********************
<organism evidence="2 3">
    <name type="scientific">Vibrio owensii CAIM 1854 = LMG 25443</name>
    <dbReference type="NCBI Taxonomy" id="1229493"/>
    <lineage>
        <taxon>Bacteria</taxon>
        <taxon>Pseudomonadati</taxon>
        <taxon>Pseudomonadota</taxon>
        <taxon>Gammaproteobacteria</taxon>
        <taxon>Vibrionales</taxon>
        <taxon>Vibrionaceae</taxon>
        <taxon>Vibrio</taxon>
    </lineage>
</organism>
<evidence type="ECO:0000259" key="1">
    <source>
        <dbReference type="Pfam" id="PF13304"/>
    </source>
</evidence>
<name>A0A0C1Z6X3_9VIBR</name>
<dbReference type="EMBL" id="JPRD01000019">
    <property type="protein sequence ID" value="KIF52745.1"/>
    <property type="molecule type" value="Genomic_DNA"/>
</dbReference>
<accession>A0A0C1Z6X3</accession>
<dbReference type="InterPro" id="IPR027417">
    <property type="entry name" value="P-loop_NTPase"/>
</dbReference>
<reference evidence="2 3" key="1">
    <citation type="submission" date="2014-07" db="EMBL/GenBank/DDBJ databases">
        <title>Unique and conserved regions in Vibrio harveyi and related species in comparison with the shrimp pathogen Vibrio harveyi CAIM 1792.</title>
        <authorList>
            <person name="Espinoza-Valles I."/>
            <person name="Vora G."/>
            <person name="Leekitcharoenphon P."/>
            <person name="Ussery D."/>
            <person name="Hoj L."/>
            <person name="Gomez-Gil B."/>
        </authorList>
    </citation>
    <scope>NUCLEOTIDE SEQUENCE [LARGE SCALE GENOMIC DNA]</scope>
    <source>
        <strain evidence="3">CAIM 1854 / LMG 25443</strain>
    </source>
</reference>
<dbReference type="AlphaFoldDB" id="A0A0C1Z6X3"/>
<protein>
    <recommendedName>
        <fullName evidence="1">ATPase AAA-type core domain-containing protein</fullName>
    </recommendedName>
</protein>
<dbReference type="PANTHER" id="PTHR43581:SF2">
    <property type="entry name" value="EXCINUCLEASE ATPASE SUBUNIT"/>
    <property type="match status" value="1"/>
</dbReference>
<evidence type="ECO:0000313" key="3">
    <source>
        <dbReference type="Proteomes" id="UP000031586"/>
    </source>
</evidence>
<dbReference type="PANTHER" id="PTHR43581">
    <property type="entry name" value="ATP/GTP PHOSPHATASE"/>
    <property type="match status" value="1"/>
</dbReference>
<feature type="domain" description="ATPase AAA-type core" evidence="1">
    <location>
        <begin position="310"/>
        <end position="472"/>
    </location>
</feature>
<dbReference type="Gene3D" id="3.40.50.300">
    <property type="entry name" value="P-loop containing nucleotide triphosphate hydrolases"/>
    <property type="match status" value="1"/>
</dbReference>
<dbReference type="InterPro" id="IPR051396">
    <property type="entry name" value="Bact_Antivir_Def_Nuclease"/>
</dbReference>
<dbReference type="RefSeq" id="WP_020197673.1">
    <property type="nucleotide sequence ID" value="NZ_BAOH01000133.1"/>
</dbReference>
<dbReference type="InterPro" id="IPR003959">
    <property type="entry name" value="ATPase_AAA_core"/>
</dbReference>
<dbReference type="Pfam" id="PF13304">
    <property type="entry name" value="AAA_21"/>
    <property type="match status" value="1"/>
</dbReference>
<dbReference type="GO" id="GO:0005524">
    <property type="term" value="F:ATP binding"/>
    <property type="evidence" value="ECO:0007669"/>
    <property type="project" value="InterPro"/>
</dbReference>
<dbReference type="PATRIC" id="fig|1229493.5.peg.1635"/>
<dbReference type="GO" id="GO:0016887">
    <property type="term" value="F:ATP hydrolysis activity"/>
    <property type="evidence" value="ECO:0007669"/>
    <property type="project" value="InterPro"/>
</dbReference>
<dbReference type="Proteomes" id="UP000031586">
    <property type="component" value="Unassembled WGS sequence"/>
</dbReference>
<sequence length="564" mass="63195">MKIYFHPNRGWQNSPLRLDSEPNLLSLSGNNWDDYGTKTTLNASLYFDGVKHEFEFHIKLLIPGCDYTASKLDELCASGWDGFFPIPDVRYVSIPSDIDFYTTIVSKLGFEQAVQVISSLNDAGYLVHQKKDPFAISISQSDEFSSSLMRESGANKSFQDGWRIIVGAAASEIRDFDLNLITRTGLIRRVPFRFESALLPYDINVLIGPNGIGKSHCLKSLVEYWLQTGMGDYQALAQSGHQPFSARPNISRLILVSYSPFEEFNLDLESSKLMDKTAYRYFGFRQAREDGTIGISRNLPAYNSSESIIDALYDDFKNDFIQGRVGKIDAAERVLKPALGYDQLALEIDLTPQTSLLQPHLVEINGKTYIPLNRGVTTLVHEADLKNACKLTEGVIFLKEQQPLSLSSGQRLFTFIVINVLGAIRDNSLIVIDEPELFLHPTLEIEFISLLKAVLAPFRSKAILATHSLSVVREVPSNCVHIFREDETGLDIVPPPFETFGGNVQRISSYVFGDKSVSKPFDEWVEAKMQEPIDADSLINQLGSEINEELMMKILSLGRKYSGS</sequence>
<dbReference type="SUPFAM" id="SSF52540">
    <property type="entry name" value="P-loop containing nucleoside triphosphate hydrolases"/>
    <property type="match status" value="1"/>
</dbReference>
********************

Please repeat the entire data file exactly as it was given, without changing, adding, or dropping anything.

<organism evidence="2 3">
    <name type="scientific">Vibrio owensii CAIM 1854 = LMG 25443</name>
    <dbReference type="NCBI Taxonomy" id="1229493"/>
    <lineage>
        <taxon>Bacteria</taxon>
        <taxon>Pseudomonadati</taxon>
        <taxon>Pseudomonadota</taxon>
        <taxon>Gammaproteobacteria</taxon>
        <taxon>Vibrionales</taxon>
        <taxon>Vibrionaceae</taxon>
        <taxon>Vibrio</taxon>
    </lineage>
</organism>
<evidence type="ECO:0000259" key="1">
    <source>
        <dbReference type="Pfam" id="PF13304"/>
    </source>
</evidence>
<name>A0A0C1Z6X3_9VIBR</name>
<dbReference type="EMBL" id="JPRD01000019">
    <property type="protein sequence ID" value="KIF52745.1"/>
    <property type="molecule type" value="Genomic_DNA"/>
</dbReference>
<accession>A0A0C1Z6X3</accession>
<dbReference type="InterPro" id="IPR027417">
    <property type="entry name" value="P-loop_NTPase"/>
</dbReference>
<reference evidence="2 3" key="1">
    <citation type="submission" date="2014-07" db="EMBL/GenBank/DDBJ databases">
        <title>Unique and conserved regions in Vibrio harveyi and related species in comparison with the shrimp pathogen Vibrio harveyi CAIM 1792.</title>
        <authorList>
            <person name="Espinoza-Valles I."/>
            <person name="Vora G."/>
            <person name="Leekitcharoenphon P."/>
            <person name="Ussery D."/>
            <person name="Hoj L."/>
            <person name="Gomez-Gil B."/>
        </authorList>
    </citation>
    <scope>NUCLEOTIDE SEQUENCE [LARGE SCALE GENOMIC DNA]</scope>
    <source>
        <strain evidence="3">CAIM 1854 / LMG 25443</strain>
    </source>
</reference>
<dbReference type="AlphaFoldDB" id="A0A0C1Z6X3"/>
<protein>
    <recommendedName>
        <fullName evidence="1">ATPase AAA-type core domain-containing protein</fullName>
    </recommendedName>
</protein>
<dbReference type="PANTHER" id="PTHR43581:SF2">
    <property type="entry name" value="EXCINUCLEASE ATPASE SUBUNIT"/>
    <property type="match status" value="1"/>
</dbReference>
<evidence type="ECO:0000313" key="3">
    <source>
        <dbReference type="Proteomes" id="UP000031586"/>
    </source>
</evidence>
<dbReference type="PANTHER" id="PTHR43581">
    <property type="entry name" value="ATP/GTP PHOSPHATASE"/>
    <property type="match status" value="1"/>
</dbReference>
<feature type="domain" description="ATPase AAA-type core" evidence="1">
    <location>
        <begin position="310"/>
        <end position="472"/>
    </location>
</feature>
<dbReference type="Gene3D" id="3.40.50.300">
    <property type="entry name" value="P-loop containing nucleotide triphosphate hydrolases"/>
    <property type="match status" value="1"/>
</dbReference>
<dbReference type="InterPro" id="IPR051396">
    <property type="entry name" value="Bact_Antivir_Def_Nuclease"/>
</dbReference>
<dbReference type="RefSeq" id="WP_020197673.1">
    <property type="nucleotide sequence ID" value="NZ_BAOH01000133.1"/>
</dbReference>
<dbReference type="InterPro" id="IPR003959">
    <property type="entry name" value="ATPase_AAA_core"/>
</dbReference>
<dbReference type="Pfam" id="PF13304">
    <property type="entry name" value="AAA_21"/>
    <property type="match status" value="1"/>
</dbReference>
<dbReference type="GO" id="GO:0005524">
    <property type="term" value="F:ATP binding"/>
    <property type="evidence" value="ECO:0007669"/>
    <property type="project" value="InterPro"/>
</dbReference>
<dbReference type="PATRIC" id="fig|1229493.5.peg.1635"/>
<dbReference type="GO" id="GO:0016887">
    <property type="term" value="F:ATP hydrolysis activity"/>
    <property type="evidence" value="ECO:0007669"/>
    <property type="project" value="InterPro"/>
</dbReference>
<dbReference type="Proteomes" id="UP000031586">
    <property type="component" value="Unassembled WGS sequence"/>
</dbReference>
<sequence length="564" mass="63195">MKIYFHPNRGWQNSPLRLDSEPNLLSLSGNNWDDYGTKTTLNASLYFDGVKHEFEFHIKLLIPGCDYTASKLDELCASGWDGFFPIPDVRYVSIPSDIDFYTTIVSKLGFEQAVQVISSLNDAGYLVHQKKDPFAISISQSDEFSSSLMRESGANKSFQDGWRIIVGAAASEIRDFDLNLITRTGLIRRVPFRFESALLPYDINVLIGPNGIGKSHCLKSLVEYWLQTGMGDYQALAQSGHQPFSARPNISRLILVSYSPFEEFNLDLESSKLMDKTAYRYFGFRQAREDGTIGISRNLPAYNSSESIIDALYDDFKNDFIQGRVGKIDAAERVLKPALGYDQLALEIDLTPQTSLLQPHLVEINGKTYIPLNRGVTTLVHEADLKNACKLTEGVIFLKEQQPLSLSSGQRLFTFIVINVLGAIRDNSLIVIDEPELFLHPTLEIEFISLLKAVLAPFRSKAILATHSLSVVREVPSNCVHIFREDETGLDIVPPPFETFGGNVQRISSYVFGDKSVSKPFDEWVEAKMQEPIDADSLINQLGSEINEELMMKILSLGRKYSGS</sequence>
<dbReference type="SUPFAM" id="SSF52540">
    <property type="entry name" value="P-loop containing nucleoside triphosphate hydrolases"/>
    <property type="match status" value="1"/>
</dbReference>